Syrians queue at a petrol station amid crippling shortages, April 2019

The Assad regime has admitted a worsening fuel crisis in the areas of Syria under its control.

Oil Minister Bassam Touma said on State TV, blaming US sanctions, “The tightening of the American siege and their barring of imports from arriving forced us to reduce distribution of gasoline by 35%.”

Residents of Damascus and other cities have been testifying to acute shortages, with long queues at petrol stations. The regime introduced measures this summer to limit private vehicles to 30 liters of gasoline every four days.

In June, the US implemented further sanctions, under the Caesar Act, over the Assad regime’s crimes against humanity and the deaths of 10,000s of detainees from executions, torture, and inhumane conditions.

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Amid Syria’s 114-month conflict and widespread corruption, GDP has fallen more than 75%. The Syrian currency has lost about 70% of its value on the unofficial market since last autumn. Prices are skyrocketing, with shortages of food and electricity.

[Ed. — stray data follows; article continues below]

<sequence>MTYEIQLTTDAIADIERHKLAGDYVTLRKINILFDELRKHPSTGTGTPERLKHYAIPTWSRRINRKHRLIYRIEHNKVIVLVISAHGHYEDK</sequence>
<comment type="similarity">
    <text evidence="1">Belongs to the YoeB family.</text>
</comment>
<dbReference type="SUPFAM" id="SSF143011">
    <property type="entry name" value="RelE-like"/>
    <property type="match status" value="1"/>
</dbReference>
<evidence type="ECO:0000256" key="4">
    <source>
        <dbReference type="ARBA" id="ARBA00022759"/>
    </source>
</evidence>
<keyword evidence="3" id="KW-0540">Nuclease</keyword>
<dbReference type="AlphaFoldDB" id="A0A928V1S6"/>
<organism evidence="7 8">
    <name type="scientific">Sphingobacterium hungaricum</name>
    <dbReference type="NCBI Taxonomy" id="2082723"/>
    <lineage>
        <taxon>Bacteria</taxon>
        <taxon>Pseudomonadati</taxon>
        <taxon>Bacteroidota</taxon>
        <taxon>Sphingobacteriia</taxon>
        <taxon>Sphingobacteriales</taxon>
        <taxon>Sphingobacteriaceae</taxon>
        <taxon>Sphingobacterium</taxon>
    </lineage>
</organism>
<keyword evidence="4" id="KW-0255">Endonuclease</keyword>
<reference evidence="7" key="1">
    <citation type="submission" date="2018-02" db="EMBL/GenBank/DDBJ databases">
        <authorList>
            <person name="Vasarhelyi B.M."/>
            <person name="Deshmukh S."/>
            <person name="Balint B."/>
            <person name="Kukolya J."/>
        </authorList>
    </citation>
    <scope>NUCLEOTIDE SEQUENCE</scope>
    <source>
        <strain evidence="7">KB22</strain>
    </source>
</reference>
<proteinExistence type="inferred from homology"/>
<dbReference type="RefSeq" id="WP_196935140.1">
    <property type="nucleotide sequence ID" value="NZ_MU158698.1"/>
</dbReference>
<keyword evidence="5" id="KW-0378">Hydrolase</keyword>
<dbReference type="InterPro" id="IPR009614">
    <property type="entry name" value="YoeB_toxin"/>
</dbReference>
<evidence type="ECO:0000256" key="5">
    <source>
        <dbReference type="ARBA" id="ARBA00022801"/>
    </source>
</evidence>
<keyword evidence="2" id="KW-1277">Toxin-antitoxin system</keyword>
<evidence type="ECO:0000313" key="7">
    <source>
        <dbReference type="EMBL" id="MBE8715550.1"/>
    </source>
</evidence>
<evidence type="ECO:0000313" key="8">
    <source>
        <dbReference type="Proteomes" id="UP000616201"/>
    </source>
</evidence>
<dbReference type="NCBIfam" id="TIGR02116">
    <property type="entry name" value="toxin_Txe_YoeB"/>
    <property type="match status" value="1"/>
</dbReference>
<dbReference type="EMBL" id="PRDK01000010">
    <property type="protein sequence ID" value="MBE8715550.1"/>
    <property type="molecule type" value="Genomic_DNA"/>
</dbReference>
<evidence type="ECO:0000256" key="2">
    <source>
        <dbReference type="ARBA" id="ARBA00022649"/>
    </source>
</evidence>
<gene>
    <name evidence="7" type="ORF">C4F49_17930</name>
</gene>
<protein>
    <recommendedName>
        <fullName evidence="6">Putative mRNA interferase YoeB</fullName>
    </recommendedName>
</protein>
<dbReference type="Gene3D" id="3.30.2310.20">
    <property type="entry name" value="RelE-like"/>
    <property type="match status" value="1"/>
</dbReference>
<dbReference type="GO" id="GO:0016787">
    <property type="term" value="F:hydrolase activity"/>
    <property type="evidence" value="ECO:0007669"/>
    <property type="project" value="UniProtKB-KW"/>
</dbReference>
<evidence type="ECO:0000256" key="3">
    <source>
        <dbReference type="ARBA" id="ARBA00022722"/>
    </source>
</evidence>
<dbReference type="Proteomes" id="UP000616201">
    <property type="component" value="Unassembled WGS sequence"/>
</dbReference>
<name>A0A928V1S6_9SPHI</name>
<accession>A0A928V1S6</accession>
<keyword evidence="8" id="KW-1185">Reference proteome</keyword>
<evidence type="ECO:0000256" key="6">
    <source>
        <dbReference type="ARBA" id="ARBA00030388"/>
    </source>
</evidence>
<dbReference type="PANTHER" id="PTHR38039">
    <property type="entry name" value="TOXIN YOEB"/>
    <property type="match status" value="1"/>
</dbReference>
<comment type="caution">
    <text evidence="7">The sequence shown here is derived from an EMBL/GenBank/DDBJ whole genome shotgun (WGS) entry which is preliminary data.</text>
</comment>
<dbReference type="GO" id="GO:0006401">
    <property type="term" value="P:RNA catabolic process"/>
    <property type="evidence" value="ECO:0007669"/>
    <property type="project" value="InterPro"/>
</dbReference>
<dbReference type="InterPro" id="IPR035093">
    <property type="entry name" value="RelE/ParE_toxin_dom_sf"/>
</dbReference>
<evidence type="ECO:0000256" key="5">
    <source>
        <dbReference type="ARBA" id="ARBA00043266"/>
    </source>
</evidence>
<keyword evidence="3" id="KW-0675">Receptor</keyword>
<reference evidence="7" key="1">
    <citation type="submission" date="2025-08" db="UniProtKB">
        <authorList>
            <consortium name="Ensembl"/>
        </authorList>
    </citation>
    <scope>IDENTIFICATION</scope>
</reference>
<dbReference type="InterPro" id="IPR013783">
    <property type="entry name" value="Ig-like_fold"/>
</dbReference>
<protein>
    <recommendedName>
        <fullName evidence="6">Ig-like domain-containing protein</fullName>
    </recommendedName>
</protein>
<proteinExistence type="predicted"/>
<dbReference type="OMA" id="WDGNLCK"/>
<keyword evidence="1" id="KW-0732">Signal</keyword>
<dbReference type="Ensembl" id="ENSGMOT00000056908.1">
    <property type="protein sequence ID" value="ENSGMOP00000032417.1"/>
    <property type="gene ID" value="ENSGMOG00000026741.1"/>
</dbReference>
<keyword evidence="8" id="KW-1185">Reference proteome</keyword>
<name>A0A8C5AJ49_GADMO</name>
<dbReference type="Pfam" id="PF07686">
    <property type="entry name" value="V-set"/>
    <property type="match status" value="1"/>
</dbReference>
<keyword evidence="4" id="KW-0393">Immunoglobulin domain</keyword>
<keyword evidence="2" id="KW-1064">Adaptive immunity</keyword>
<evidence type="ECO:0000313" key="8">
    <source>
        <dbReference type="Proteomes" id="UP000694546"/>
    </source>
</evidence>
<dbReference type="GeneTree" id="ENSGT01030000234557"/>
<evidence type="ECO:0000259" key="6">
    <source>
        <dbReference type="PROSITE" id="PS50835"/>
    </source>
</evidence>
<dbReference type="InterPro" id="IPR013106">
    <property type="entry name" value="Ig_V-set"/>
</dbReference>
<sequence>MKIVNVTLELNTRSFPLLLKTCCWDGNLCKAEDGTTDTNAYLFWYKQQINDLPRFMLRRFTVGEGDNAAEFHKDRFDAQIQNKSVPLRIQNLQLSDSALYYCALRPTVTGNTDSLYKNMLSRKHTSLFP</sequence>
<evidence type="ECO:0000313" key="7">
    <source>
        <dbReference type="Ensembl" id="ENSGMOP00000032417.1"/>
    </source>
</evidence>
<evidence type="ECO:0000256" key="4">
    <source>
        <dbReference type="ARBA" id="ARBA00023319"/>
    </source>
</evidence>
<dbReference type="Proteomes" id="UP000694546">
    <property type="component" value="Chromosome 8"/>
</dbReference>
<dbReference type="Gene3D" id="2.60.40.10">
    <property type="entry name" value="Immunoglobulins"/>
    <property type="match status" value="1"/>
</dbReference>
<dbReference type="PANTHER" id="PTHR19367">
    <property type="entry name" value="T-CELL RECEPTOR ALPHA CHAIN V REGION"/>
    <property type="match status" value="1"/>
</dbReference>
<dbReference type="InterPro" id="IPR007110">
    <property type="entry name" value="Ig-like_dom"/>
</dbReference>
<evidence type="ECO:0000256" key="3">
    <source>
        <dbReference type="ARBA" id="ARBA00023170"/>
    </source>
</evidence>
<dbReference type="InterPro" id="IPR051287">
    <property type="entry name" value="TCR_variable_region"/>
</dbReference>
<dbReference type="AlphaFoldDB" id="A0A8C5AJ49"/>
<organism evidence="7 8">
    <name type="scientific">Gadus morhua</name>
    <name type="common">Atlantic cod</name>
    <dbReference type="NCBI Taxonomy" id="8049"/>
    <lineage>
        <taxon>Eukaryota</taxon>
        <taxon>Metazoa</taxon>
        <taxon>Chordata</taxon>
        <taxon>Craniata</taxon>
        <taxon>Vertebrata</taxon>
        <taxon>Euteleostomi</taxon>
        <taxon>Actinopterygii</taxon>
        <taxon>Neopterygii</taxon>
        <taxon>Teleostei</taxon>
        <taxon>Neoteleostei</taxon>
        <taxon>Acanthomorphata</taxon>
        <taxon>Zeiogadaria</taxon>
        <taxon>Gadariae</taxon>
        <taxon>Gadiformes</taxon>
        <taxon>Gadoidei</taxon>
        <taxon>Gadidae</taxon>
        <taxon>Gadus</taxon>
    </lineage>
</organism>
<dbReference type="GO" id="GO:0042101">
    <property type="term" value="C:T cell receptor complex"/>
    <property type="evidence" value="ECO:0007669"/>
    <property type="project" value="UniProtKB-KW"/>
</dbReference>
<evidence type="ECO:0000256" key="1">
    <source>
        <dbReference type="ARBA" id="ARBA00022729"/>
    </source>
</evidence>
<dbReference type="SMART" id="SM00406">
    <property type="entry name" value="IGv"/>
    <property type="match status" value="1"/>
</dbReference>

Who Will Supply the Regime?

Most oil and gas fields are in Kurdish-controlled northeast Syria. The Kurdish administration sells some output to the regime, but is insisting autonomy in defiance of Bashar al-Assad’s pledge to “regain every inch” of Syria.

Iran has propped up the regime with lines of credit, worth billions of dollars, that include oil supplies. However, Tehran’s support has been limited by its own economic crisis.

Touma said the gasoline shortage has been exacerbated by maintenance at the Baniyas refinery, the country’s largest, which supplies 2/3rds of demand.

He declared that when the work is finished at the refinery, which produced 130,000 barrels per day, capacity will rise by 25%.

The oil minister also asserted that shipments will help ease the crisis. But he did not disclose the sources, amid the regime’s difficulties in arranging imports.

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Oil traders said imports through the port in Lebanon’s capital Beirut have been disrupted by an August 4 blast.

Last week Assad asked a Russian delegation, led by Russian Deputy Prime Minister Yuri Borisov and Foreign Minister Sergey Lavrov, for further support.

But amid reports of Russian dissatisfaction with the Syrian leader, there was no confirmation of a commitment from Moscow.